New noninvasive diagnostic test for IBD

Chronic vomiting and diarrhea are common clinical signs of canine inflammatory bowel disease (IBD). They’re also associated with a wide range of gastrointestinal disorders such as chronic enteropathy or food sensitivity. And they’re among the most common reasons pet owners bring their dogs to a veterinarian.

But the very commonness of the symptoms can make it tricky to diagnose the underlying condition. According to a recent study published in the Journal of Veterinary Internal Medicine, the use of biomarkers allows veterinarians to pinpoint the cause of IBD.

On Wednesday, Antech Diagnostics, part of Mars Veterinary Health, unveiled a new biomarker blood test for IBD. Called the Canine CE-IBD assay, it’s a noninvasive test that identifies biomarkers that could point to IBD. The analysis is performed offsite and returns one of two results: “consistent with IBD,” or “inconsistent with IBD.” The test can be run once a dog has been experiencing symptoms for three to seven days but waiting to test until symptoms have persisted for a minimum of three weeks is ideal.

Kelly Cairns, DVM, MS, DACVIM, national director of internal medicine and specialty and emergency medicine at Pathway Vet Alliance, had a chance to use the new assay as a participant in a pilot program and shared her thoughts with NEWStat.

“CE-IBD is a diagnosis of exclusion, involving [extensive] testing to rule out all other conditions, with confirmation via endoscopic or surgically obtained intestinal biopsies and histopathology consistent with the disease,” she said. “The process can be invasive, time-consuming, and expensive, all of which delay a dog’s access to effective treatment.”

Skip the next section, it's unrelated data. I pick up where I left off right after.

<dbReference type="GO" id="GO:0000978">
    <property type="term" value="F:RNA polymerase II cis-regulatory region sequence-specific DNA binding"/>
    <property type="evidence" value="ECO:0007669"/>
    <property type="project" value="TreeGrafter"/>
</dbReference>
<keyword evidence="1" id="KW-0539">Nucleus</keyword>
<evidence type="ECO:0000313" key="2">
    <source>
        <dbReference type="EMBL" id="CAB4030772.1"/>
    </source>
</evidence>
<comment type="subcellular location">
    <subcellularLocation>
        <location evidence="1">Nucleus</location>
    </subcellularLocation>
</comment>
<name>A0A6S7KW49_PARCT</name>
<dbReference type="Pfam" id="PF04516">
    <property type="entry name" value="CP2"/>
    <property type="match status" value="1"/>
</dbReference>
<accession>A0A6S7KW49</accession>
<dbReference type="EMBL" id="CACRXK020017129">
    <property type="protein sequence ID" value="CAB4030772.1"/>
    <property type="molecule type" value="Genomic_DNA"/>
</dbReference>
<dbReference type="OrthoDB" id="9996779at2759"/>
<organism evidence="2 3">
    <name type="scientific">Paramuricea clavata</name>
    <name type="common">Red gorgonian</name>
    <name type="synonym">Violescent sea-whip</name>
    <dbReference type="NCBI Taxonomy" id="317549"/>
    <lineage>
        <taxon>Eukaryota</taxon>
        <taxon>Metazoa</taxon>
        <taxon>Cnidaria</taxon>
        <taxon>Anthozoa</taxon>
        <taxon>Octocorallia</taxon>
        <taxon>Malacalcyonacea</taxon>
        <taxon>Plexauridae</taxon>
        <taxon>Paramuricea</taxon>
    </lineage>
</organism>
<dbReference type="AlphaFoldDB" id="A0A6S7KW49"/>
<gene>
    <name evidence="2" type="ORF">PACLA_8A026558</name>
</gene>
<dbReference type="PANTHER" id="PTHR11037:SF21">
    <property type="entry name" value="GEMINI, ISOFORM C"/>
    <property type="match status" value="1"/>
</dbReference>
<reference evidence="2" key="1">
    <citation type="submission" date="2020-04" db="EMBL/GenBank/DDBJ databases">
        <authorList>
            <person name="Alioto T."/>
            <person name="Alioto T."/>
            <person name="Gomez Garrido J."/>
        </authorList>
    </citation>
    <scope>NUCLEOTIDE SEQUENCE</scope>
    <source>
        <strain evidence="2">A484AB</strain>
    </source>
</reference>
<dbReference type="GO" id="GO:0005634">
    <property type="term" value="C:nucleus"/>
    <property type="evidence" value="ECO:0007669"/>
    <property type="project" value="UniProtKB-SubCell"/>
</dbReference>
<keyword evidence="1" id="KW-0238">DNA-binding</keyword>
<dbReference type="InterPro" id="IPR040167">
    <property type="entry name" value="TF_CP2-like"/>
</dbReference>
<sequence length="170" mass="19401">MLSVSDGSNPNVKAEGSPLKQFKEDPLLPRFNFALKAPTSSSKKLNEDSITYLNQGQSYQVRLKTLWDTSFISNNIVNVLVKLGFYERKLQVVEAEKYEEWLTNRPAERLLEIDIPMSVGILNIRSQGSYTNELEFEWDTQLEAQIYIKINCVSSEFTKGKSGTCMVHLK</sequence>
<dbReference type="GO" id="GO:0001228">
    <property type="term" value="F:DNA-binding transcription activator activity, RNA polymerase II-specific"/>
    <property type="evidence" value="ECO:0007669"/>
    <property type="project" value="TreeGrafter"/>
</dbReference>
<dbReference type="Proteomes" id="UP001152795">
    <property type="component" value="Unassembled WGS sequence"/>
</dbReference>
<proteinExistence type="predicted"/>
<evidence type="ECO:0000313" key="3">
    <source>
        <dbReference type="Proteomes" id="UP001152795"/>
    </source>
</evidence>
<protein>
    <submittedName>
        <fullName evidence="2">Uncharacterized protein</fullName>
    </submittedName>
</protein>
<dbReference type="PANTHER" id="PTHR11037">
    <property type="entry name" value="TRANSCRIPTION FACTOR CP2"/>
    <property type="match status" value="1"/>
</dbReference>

In contrast, Cairns says the new test allows veterinarians to rule out IBD—or rule it in—early on.

“A dog with chronic vomiting and diarrhea can be quite ill and may have underlying nutritional deficiencies,” she said, and notes that knowing whether a dog’s symptoms are consistent with IBD, and the potential underlying cause, allows veterinarians to get the right treatment for a dog faster.

Veterinarians in the US can access the Canine CE-IBD assay through Antech. The test will be available to veterinarians in Canada after COVID-19-related travel restrictions are lifted.

Photo credit: © iStock/SaevichMikalai

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